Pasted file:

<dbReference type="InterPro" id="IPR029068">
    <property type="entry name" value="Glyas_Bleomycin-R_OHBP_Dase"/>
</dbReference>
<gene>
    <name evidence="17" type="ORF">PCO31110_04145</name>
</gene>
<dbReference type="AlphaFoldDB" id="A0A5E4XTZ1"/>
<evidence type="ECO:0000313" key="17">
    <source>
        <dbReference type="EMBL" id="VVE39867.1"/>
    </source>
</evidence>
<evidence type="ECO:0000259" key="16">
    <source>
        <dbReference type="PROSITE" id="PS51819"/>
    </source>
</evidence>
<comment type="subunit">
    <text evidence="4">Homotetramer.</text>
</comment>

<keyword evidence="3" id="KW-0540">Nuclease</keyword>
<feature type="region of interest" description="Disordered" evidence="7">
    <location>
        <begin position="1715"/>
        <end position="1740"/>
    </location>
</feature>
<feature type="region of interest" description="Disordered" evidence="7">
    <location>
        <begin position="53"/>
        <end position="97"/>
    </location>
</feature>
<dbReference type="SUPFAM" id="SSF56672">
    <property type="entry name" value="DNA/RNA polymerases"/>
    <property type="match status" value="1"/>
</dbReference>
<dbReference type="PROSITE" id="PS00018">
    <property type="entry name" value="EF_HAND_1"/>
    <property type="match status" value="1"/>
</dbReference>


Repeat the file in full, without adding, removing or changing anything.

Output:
<dbReference type="InterPro" id="IPR029068">
    <property type="entry name" value="Glyas_Bleomycin-R_OHBP_Dase"/>
</dbReference>
<gene>
    <name evidence="17" type="ORF">PCO31110_04145</name>
</gene>
<dbReference type="AlphaFoldDB" id="A0A5E4XTZ1"/>
<evidence type="ECO:0000313" key="17">
    <source>
        <dbReference type="EMBL" id="VVE39867.1"/>
    </source>
</evidence>
<evidence type="ECO:0000259" key="16">
    <source>
        <dbReference type="PROSITE" id="PS51819"/>
    </source>
</evidence>
<comment type="subunit">
    <text evidence="4">Homotetramer.</text>
</comment>

<keyword evidence="3" id="KW-0540">Nuclease</keyword>
<feature type="region of interest" description="Disordered" evidence="7">
    <location>
        <begin position="1715"/>
        <end position="1740"/>
    </location>
</feature>
<feature type="region of interest" description="Disordered" evidence="7">
    <location>
        <begin position="53"/>
        <end position="97"/>
    </location>
</feature>
<dbReference type="SUPFAM" id="SSF56672">
    <property type="entry name" value="DNA/RNA polymerases"/>
    <property type="match status" value="1"/>
</dbReference>
<dbReference type="PROSITE" id="PS00018">
    <property type="entry name" value="EF_HAND_1"/>
    <property type="match status" value="1"/>
</dbReference>